Hugh Mackay, writing for The Conversation:
The message of the me culture is antithetical to our true nature as communitarians; as people genetically programmed to co-operate rather than compete; as people whose very identity is inextricably linked to the groups we belong to; as people who will shrivel up (emotionally, if not physically) if we are not nurtured by the experience of engaging with the lives – and sharing the pain – of those around us.
A thought-provoking look at the current ‘state of the nation’.
Elizabeth Pinnington for Reos Partners:
In my early years of designing and facilitating programs, I thought my role included controlling meetings. I took responsibility for whether groups started at the agreed-upon time, how people behaved in meetings, and whether or not we achieved the desired outcomes. This approach automatically set me up to be in opposition with many participants. I was taking responsibility for work that was not mine to do in the first place, inadvertently creating “difficult” (that is, frustrated) participants by stepping over people’s boundaries.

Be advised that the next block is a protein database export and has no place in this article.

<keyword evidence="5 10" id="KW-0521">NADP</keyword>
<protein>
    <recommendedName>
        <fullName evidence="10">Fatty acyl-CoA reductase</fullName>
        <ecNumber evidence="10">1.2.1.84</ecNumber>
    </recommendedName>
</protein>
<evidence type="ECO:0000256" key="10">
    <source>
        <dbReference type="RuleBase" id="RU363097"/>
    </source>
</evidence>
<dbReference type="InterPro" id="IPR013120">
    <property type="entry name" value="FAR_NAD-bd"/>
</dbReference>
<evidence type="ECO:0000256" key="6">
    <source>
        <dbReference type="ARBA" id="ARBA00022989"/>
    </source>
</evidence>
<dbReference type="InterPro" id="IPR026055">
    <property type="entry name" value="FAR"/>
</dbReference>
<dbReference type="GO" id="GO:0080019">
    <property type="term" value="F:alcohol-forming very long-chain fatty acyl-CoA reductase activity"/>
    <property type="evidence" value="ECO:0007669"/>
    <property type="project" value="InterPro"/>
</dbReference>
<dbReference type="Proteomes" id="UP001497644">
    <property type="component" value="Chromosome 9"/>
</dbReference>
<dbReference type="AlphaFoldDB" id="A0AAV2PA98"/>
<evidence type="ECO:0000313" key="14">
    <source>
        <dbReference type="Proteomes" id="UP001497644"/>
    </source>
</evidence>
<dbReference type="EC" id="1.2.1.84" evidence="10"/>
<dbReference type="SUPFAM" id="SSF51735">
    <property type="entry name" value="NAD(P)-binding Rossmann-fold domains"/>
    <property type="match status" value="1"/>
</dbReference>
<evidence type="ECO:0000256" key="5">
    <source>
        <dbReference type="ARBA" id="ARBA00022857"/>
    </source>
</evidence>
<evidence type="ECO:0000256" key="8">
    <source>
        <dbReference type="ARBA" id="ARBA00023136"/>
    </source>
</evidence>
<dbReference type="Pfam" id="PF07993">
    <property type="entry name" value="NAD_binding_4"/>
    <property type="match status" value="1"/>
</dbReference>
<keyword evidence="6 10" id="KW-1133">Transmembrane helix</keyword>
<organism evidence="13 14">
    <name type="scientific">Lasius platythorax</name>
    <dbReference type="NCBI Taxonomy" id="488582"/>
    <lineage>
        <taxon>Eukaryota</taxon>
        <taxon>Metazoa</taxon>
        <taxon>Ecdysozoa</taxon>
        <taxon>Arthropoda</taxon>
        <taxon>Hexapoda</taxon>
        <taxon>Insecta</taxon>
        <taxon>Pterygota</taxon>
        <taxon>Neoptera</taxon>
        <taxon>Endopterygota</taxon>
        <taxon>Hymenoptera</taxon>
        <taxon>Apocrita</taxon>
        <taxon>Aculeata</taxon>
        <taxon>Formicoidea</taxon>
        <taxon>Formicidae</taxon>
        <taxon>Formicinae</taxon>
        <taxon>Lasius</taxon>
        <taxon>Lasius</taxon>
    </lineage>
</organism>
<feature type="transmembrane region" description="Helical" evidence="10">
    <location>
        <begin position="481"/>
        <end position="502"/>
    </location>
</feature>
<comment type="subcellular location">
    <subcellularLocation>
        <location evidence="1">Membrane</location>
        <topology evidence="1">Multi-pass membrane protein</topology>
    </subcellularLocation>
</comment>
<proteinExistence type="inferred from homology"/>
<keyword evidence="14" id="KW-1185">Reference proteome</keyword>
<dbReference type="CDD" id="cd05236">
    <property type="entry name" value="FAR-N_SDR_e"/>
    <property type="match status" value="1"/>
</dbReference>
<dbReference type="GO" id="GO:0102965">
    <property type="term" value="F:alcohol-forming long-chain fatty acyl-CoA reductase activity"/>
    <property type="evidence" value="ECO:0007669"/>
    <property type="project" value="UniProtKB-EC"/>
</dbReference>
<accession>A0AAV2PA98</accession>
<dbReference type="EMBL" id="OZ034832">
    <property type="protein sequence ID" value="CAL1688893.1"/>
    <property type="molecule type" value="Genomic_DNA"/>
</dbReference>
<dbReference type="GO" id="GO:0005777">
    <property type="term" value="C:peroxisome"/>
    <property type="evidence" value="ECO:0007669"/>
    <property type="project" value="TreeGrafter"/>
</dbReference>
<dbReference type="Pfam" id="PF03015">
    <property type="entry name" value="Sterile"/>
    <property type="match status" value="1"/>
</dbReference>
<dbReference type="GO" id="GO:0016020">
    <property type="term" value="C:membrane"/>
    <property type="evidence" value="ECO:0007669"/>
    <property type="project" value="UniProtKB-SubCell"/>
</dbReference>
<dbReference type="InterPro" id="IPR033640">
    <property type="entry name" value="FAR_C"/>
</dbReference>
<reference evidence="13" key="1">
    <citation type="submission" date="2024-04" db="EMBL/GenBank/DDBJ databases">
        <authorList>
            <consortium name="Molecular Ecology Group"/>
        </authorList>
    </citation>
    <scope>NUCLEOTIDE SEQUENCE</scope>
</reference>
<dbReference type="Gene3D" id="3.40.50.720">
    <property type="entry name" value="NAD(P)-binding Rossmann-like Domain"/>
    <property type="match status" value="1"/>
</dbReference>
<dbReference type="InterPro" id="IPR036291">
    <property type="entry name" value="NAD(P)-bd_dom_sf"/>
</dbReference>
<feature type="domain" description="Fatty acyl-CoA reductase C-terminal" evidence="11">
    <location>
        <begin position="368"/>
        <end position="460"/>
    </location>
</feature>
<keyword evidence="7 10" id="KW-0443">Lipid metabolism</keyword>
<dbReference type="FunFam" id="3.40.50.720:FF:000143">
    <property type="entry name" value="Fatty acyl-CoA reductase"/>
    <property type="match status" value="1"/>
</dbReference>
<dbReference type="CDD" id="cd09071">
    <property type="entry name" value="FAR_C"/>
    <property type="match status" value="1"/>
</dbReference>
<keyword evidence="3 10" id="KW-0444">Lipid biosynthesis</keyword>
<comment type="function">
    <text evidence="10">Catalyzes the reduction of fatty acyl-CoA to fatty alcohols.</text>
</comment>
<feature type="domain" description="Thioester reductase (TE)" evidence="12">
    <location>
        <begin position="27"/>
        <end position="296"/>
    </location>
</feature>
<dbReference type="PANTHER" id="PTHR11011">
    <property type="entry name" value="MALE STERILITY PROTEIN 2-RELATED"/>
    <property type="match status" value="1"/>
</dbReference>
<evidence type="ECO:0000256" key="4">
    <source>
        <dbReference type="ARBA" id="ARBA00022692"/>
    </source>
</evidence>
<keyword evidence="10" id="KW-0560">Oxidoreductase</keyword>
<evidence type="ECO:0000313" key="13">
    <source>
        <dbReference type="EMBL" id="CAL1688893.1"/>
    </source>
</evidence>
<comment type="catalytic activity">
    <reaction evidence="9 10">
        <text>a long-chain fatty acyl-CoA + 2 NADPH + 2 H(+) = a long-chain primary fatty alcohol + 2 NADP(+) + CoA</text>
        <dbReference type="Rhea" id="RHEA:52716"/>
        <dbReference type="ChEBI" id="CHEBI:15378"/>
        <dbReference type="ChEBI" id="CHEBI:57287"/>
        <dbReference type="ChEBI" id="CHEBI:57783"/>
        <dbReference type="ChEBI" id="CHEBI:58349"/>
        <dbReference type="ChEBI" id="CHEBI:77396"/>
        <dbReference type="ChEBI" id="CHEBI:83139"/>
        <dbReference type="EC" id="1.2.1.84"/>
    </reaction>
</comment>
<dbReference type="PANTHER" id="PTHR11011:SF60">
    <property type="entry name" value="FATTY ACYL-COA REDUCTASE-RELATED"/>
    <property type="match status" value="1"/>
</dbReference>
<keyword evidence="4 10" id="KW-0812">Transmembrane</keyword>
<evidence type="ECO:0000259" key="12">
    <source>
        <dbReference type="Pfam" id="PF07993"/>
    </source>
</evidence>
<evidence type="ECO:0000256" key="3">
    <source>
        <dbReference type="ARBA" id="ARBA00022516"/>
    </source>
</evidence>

Some nice reflections on the role of a facilitator. I don’t think there’s any way to overstate the importance of the idea of finding ‘one less thing to do’.
Mark C. Crowley on LinkedIn, discussing Gallup’s latest “State Of The American Workplace” report:
What Gallup’s research has consistently shown is that the primary reason two-thirds of the American working population is disheartened in their jobs is because they lack a manager who cares about them as a person, advocates for their wellbeing and seeks to maximize their full human potential.
I suspect this would also apply to the Australian working population. A sad indictment of our organisations. Reading this research strengthens my resolve to find better ways of working, helping people and organisations become more energised, engaged, and focused.
Nora Bateson challenges our notion of leadership:
There is no such thing as an isolated individual—we are all interdependent. Period. Our evolution is only in our mutual contribution and learning. Mutual. Leadership is an evolving process and, as such, our understanding of what leadership is must evolve in accordance. In the past the world understood leadership as the great deeds of heroes; now we are in another phase of global transition that requires an understanding of leadership based on our understanding of interdependency.
The hero leader is a myth and idealising individual leaders disempowers and disengages us. In a changing world we’ll need to move past the ‘me’ of leadership to the ‘we’ as a collective. In organisations this means changing the focus away from developing individual leaders towards developing a leadership culture.